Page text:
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Saturday, May 25, 2024

The Internet Explorer: Activism in social media


Igarcia_opn light of the recent terrorist attacks in Paris, many have taken to social media to pay tribute to the fallen victims and express sorrow for the city. Like many people, I found out about the tragedy through Facebook. Shortly after the attacks, the site made a photo filter of the French flag available for users to superimpose over their profile pictures as a declaration of solidarity. It’s an act of compassion. We lament that the City of Love could see such cruelty.

But are our online expressions of solidarity really a form of activism? Within its very name, activism indicates action. Yet the term ‘hashtag activism’ implies that even the passive act of typing on a keyboard is equivalent to standing up to social injustice. That being said, I don’t mean to speak harshly about activism on social media, and I especially don’t discredit feelings of compassion as being shallow or meaningless. I just want to critically consider both sides of the debate before I arrive at any conclusion about whether social media is a propellor or antagonist to activism.

I see hashtag activism every time when I log onto my Facebook account. I see how shared links, images and hashtagged movements like #BlackLivesMatter, and #HeForShe have been popularized by social media sites.The hashtags are harmless in that they spread awareness of deplorable acts and social injustices that persist in modern society. However, critics have deemed hashtag activism as a form of ‘slacktivism.’

Chris Wallace, George Will and Brit Hume of Fox News noted that hashtag activism was a “useless exercise in self esteem.”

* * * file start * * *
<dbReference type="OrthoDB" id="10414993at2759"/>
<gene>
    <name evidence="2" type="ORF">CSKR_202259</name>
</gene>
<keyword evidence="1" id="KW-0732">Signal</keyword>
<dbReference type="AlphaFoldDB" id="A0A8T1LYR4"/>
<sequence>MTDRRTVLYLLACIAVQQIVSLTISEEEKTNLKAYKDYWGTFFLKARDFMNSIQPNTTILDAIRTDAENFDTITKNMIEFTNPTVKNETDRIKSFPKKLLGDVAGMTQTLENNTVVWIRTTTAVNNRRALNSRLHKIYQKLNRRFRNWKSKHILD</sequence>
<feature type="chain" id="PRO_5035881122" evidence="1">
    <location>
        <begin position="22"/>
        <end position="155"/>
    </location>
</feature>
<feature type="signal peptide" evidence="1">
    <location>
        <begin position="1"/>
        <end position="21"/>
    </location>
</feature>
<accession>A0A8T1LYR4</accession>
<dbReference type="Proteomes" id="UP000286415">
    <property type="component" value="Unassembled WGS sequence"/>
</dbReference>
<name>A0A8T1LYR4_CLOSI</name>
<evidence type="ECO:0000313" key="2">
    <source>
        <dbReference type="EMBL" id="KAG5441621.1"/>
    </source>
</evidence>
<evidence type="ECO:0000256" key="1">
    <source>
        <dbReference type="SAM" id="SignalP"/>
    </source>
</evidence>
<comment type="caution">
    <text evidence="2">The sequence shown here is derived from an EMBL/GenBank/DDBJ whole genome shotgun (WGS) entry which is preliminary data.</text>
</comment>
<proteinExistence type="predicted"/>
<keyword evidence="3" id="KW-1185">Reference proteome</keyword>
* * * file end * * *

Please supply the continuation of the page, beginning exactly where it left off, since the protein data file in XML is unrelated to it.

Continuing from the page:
“I do not know how adults stand there, facing a camera, and say, ‘Bring back our girls,’” Will said. “Are these barbarians in the wilds of Nigeria supposed to check their Twitter accounts and say, ‘Uh oh, Michelle Obama is very cross with us, we better change our behavior?’”

Critics of hashtag activism charge that its ease could lead to overuse and public fatigue. They say that in the worst, most extreme cases, it may even desensitize the public to acts of violence and injustice.

But the Internet’s version of activism is more equivalent to an organized protest on a larger scale. Those who demean hashtag activism can say, ‘But you’re not really doing anything!’ Well, to those people, I would respond, ‘Well, what would you do?’

What can we do? Most of us don’t hold positions of power to make executive decisions. But we can avoid being idle bystanders. Social media and hashtagging have encouraged us to express our opinions. I would go as far as to say that these features pressure us to have convictions about very critical issues. This could be dangerous given that 64 percent of U.S. adults use social media sites — namely Facebook — to get their daily dose of news. Many online sources are politically biased and often deal in misinformation.

Overall, hashtag activism evokes action through sentiment. It gives us — constituents of the general public — a role to play by offering us a chance to express our opinions. It’s not like the issues don’t affect us. By hashtagging a cause on our social media platforms, we are identifying ourselves with it. While many critique social media for dehumanizing relationships, the Parisian attacks have shown us that the medium allows us to reach out in sympathy. And, small as it may be, that is one of the most humane acts of all.

You can reach Jazmin García at msjgarcia@ucdavis.edu


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